Crash Density and Severity Prediction Using Recurrent Neural Networks Combined with Particle Swarm Optimization
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Predicting traffic crashes has been an important topic of traffic safety research for the past many years. This paper investigates the data from police crash reports provided by the Washington State Department of Transportation. The data consists of records of four years from January 2011 to December 2014 for three main interstate highways (including I-5, I-90, and I-405). A deep learning model using a recurrent neural network (RNN) combined with particle swarm optimization (PSO) is developed and employed to predict the crash density in different severity levels such as property damage only (PDO) and fatal-injury crashes, based on 48,154 crash records that have occurred. All the crash records are randomly divided into training set, validation set, and test set with the proportion ratio of 70, 15, and \(15\%\). The cross-validation is employed to prevent the model from over fit during the training period. A normalized probability-based PSO is designed for optimizing the identified significant factors which can improve the prediction accuracy. The weighted mean squared error (MSE) of the prediction result is employed to measure the performance of the developed model. Nine explanatory variables are selected from fifteen contributing factors. The proposed model is compared with generalized nonlinear model-based mixed multinomial logit approach (GNM-based mixed MNL). The results show that the new model has lower fatal-injury and PDO MSEs. Sensitivity analysis on the selected variables demonstrates the capability of the new model for generating interpretable parameters. The findings of this study provide new insights into the prediction of crash density and severity from the perspective of using roadway segment-based crash records.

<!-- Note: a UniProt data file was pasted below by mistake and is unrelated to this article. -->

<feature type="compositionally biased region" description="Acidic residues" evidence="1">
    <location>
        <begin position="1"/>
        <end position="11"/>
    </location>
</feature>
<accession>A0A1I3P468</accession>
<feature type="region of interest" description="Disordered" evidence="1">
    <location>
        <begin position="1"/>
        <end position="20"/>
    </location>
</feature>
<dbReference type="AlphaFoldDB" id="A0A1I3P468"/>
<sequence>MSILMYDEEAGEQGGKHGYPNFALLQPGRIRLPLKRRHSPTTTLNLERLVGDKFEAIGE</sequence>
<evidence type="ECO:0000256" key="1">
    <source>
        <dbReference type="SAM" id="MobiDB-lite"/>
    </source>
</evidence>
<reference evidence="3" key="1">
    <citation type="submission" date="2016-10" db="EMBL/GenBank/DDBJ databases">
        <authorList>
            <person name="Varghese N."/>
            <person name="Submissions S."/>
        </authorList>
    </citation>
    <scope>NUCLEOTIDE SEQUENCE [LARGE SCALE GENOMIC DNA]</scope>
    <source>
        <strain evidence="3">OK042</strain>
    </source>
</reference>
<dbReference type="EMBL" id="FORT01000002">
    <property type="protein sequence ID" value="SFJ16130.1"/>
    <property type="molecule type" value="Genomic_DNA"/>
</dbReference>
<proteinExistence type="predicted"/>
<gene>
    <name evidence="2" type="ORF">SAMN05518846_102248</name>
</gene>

KeywordsCrash density and severity Deep learning Recurrent neural network Particle swarm optimization Prediction
This research was supported by the Youth Program of National Natural Science Foundation of China (Grant No. 71501137), the Humanities and Social Sciences Programs of Ministry of Education in China (Grant No. 17XJC790016), the project of Research Center for System Sciences and Enterprise Development (Grant No. Xq16B05), Sichuan University (Grant No. skqy201647), Soft Science Project of Sichuan Science and Technology Department (Grant No. 2019JDR0167), and Sichuan Social Science Planning Project (Grant No. SC18TJ014). The authors would like to give our great appreciation to the editors and anonymous referees for their helpful and constructive comments and suggestions, which have helped to improve this article.
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